|Atomic Symbol||Atomic symbol::Pd|
|Atomic Number||Atomic number::46|
|Atomic Weight||Atomic weight::106.4 g/mol|
|Chemical series||Transition Metals|
|Appearance|| Silvery White Metallic |
|Group, Period, Block||10, 5, D|
|Electron configuration||[Kr] 4d10|
|Electrons per shell|| 2, 8, 18, 18, 0 |
|CAS number||CAS number::7440-05-3|
|Melting point||Melting point::1554.9°C|
|Boiling point||Boiling point::2963°C|
|Isotopes of Palladium|
|All properties are for STP unless otherwise stated.|
Palladium is a chemical element, which is part of the Chemical series also known as the transition metals. With an atomic number of 46, it remains in group 10, period 5, between elements rhodium and silver, and its element symbol is Pd. One of the most distinct properties of the transition elements is that they are “typical” metals. Many have high densities and considerable strength. They also have high luster and conform to desired shapes when pounded or stretched (Cox, p121). This is clearly shown by its silvery and white metallic appearance. Also it is very malleable and ductile, giving it a versatile use in many industries.
Palladium, is a rare platinum metal, that has a silvery-white color. In addition it is very malleable and ductile. It also doesn’t tarnish in the air like many other elements. Its only set back is when sulfur comes in contact with moist air which then produces a slight amount of tarnish on it's surface. Palladium displays chemical properties similar to other platinum group metals, but it is the least dense and it also has the lowest melting point.  Palladium’s strength and hardness come from its low temperature malleability or in other words its able to be worked cold, thus increasing it's strength. Palladium’s malleability is shown by its ability to be beaten into leaf as thin as 1/250,000 of an inch. It also exhibits the highest reactivity of all platinum group metals, which enables it to create compounds with most all elements. Palladium also has the ability of absorbing 900 times its own volume in hydrogen.  This makes palladium an essential catalyst in purifying hydrogen. 
Palladium is present in the earth’s crust, but it’s very rare. According to many estimates there is a 1 to 10 ratio per trillion.  Palladium is found in two forms. Its first form is in its native form (not combined with any other metal).  Its second form is found as an alloy with many other platinum group metals such as gold and platinum.  It is commonly mined in placer deposits (an accumulation of valuable minerals formed by deposition of dense mineral phases in a trap site) in various locations. Many of these locations include the Ural Mountains, Australia, Ethiopia, South and North America. However when mined commercially, it is extracted from nickel-copper deposits in South Africa and Ontario.  This is a very lengthy process, but when the price of metal is just right, it becomes a profitable product. In addition the top two producers of Palladium are still Russia and South Africa, producing 93 percent of all palladium mined in the world.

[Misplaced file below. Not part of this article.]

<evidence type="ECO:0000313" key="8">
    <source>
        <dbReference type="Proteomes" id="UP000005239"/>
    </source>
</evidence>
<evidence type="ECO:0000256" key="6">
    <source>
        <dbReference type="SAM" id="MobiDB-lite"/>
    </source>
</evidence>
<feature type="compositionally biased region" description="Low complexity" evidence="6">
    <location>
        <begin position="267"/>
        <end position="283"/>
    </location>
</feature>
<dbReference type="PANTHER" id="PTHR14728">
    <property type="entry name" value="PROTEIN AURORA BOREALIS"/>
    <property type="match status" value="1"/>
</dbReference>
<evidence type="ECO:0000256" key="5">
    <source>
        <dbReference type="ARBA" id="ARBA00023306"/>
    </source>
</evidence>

Palladium has many uses in today’s society. These uses range from jewelry to catalytic converters. The automotive industry use the largest quantity of palladium out of all the other industries, for the production of catalytic converters.  A catalytic converter is a device used to burn up the excess fuel from a combustion engine thus reducing the toxicity of the fumes and providing a safer environment for all to live in. Palladium is also commonly used as a catalyst (any substance which increases or decreases a chemical reaction, while remaining the same). It is used in both hydrogenation and dehydrogenation reactions.  When palladium is heated it acts like a filter to purify hydrogen.  It has many sponge-like pores on its surface which enables it to absorb over 900 times its own volume in hydrogen.  It is also used to produce sulfuric acid which is commonly used in the fabric and paper industry.  Along with being used naturally, it is also combined with other metals to produce alloys. This is possible because of its extreme malleability. For instance white gold is a alloy of palladium and gold. This is possible because the palladium neutralizes the gold yellow color, thus producing a favorable white gold appearance. Palladium alloys are commonly used in the medical industry because of its favorable properties. Palladium continues to manifest itself as a versatile element that can be used in many industries.
In the beginning of the 18th century, a chemist by the name of William Hyde Wollaston, discovered a new element, but was not officially announced until July 5, 1805. It was named after the discovery of the asteroid Pallas (which is also a Greek goddess of wisdom), which was discovered by Wilhelm Olbers in March 1802. The discovery sparked the interests, which eventually lead to the discovery of Palladium. During this time he had been working with precipitants of platinum salt, and since palladium is commonly accompanied with platinum it eventually led to its discovery.  During its beginning days it was commonly know as “The New Silver.” Wollaston first began by trying to sell it in Jacob Forster’s mineralogical shop.  This began to raise its popularity, and it began to appear on store shelves. As a direct result of this, it began to start controversies about its actuality. These controversies officially ended in 1805 when he wrote a scientific paper on its discovery, which he announced to all.  The discovery of this element has proved itself as a vital element in the development of scientific techniques.
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